- The Washington Times - Tuesday, November 7, 2000

Although today's vote for president is expected to be the closest in years, the fact of the matter is that George W. Bush's fitness to occupy the Oval Office dwarfs Vice President Al Gore's. That judgment is true across the range of issues, from national security to the preservation of economic prosperity, as the editorial page of The Washington Times has argued in numerous issue-specific editorials during the past three weeks. Mr. Bush's superior fitness for the presidency is clearly evident when comparing the candidates' philosophies of government and their characters.

In terms of philosophy, Mr. Bush's reflexive inclination is to maximize personal freedom. He does this through his proposals for broad-based tax reductions, market-related health care options for the elderly, partial diversion of Social Security taxes to voluntary private investment accounts and alternative educational opportunities for those otherwise confined to the nation's worst public schools. For any given issue, on the other hand, Mr. Gore's reflexive response is to maintain or increase the role of government in people's lives. His embrace of the status quo would inexorably lead to the bankruptcy of unreformed Social Security and Medicare programs or to the conditioning of tax relief on behavior that Mr. Gore personally approves.

After eight years of Bill Clinton as president, one conclusion is indisputable: Character truly does matter. The stains on the dignity of the presidency that will comprise Mr. Clinton's principal legacy can hardly be removed by his principal partner. Mr. Gore may not have sullied the presidency by engaging in reckless sexual behavior, but the vice president's indefatigable fund-raising efforts during the 1996 re-election campaign were every bit as tawdry as Mr. Clinton's Oval Office promiscuity.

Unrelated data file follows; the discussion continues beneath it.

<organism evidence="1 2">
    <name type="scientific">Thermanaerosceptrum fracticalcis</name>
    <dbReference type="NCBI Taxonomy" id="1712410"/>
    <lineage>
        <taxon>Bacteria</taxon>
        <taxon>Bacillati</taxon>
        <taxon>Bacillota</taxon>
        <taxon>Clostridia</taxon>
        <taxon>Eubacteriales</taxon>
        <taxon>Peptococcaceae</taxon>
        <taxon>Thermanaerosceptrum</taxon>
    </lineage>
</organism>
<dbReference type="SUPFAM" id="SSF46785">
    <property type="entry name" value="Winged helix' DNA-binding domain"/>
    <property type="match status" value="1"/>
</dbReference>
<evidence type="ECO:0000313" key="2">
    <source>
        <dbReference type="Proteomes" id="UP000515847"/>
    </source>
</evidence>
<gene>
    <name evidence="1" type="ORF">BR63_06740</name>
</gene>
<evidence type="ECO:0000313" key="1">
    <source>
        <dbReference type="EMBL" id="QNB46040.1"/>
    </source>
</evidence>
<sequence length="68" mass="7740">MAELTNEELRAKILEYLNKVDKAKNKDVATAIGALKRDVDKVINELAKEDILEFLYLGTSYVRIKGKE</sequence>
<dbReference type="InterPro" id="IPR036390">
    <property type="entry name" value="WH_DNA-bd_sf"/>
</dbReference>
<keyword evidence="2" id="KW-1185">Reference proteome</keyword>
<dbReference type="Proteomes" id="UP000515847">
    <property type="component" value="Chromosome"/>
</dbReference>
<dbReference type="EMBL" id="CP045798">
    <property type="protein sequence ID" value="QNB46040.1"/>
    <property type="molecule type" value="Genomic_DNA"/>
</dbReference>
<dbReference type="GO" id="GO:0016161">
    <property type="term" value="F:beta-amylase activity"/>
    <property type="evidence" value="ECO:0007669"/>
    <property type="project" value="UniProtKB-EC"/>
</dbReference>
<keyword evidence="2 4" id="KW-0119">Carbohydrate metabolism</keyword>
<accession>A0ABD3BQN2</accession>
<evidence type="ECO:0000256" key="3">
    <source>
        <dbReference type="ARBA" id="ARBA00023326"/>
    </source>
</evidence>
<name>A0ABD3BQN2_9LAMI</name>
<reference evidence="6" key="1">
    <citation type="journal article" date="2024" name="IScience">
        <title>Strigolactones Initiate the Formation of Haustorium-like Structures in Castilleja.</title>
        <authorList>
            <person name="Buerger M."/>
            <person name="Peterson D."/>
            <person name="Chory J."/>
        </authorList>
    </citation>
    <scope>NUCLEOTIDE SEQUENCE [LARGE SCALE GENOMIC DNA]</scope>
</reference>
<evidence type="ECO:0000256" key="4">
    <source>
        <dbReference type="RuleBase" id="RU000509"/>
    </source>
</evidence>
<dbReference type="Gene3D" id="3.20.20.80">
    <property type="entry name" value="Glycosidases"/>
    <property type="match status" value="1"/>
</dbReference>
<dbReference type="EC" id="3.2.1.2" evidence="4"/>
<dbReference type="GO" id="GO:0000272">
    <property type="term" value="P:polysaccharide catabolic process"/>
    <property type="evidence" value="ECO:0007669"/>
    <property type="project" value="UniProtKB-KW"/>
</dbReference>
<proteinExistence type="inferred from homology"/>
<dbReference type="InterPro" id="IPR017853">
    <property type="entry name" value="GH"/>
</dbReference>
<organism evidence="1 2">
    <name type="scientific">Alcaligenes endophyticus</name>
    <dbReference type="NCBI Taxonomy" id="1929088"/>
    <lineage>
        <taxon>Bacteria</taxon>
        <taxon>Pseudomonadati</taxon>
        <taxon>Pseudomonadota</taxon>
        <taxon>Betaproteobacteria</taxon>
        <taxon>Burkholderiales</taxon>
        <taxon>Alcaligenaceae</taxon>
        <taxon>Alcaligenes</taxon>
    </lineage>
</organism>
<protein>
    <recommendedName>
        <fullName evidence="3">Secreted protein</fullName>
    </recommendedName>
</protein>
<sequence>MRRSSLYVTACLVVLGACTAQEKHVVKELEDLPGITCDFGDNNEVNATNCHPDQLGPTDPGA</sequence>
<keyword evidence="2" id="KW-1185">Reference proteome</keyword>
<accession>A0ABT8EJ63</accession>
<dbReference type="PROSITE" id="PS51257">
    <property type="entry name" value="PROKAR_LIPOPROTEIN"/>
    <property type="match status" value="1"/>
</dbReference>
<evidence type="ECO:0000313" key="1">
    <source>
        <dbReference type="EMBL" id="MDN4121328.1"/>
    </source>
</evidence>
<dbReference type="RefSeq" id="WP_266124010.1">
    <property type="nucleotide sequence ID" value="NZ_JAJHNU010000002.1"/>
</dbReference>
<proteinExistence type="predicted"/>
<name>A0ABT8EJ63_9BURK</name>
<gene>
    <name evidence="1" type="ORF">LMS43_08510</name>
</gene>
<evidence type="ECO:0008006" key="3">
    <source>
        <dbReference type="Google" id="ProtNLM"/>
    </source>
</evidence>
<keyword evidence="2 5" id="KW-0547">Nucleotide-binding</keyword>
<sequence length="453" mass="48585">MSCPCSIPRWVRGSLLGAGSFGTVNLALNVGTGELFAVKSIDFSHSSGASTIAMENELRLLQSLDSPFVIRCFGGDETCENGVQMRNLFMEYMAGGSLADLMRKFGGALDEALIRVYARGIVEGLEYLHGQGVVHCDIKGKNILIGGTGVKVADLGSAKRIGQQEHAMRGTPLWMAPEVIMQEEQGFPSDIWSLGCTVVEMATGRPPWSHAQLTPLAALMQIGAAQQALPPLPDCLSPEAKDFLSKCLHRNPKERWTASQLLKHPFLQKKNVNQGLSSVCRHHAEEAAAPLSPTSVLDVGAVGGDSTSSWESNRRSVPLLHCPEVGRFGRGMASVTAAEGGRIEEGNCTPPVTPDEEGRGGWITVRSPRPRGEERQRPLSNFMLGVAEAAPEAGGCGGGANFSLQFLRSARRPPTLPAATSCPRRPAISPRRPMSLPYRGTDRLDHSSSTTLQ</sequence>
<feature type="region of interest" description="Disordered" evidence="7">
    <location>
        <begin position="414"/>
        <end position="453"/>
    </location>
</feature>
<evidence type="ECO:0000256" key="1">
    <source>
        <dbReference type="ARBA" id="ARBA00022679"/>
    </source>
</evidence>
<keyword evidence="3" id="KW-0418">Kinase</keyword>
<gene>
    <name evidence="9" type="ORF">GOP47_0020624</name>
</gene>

It isn't just in fund-raising endeavors that Mr. Gore has been politically unprincipled. Throughout the quarter-century during which he has been a force in American politics, Mr. Gore has shown himself to be a man whose other principles have repeatedly wavered or simply been thrown overboard. Depending upon the electorate to which he was appealing at any particular time, Mr. Gore has flip-flopped on innumerable issues, including abortion, gun control, Social Security privatization, tobacco and Elian Gonzalez.

Mr. Gore now seeks to be promoted from "Solicitor in Chief" to commander in chief. Mr. Gore has often cited his willingness to vote with the Republicans in the Gulf War, but the story of his vote as one of 10 Democrats to break ranks is equally disturbing. According to credible allegations from former Republican Sen. Alan Simpson, who, as Senate minority whip in 1991, was responsible for scheduling speaking time for senators supporting the war in the Persian Gulf, Mr. Gore brazenly bargained his vote in favor of the war in exchange for longer speaking time than the Democrats were offering him to oppose the war. Nobody whose personal political calculus has allowed him to bargain his vote on matters of life and death involving half a million American soldiers deserves to be anywhere near the Oval Office.

Mr. Bush has repeatedly proven that he understands the importance of character in the Oval Office. Drawing a direct contrast with the vice president, Mr. Bush declared at a Pennsylvania rally, "In my administration, we will ask not only what is legal, but what is right. Not just what the lawyers allow, but what the public deserves. In my administration," Mr. Bush promised convincingly, "we'll make it clear there is the controlling legal authority of conscience. We will make people proud again, so Americans who love their country can once again respect their government." For that reason, in addition to all of the others, he deserves to be the next president of the United States.

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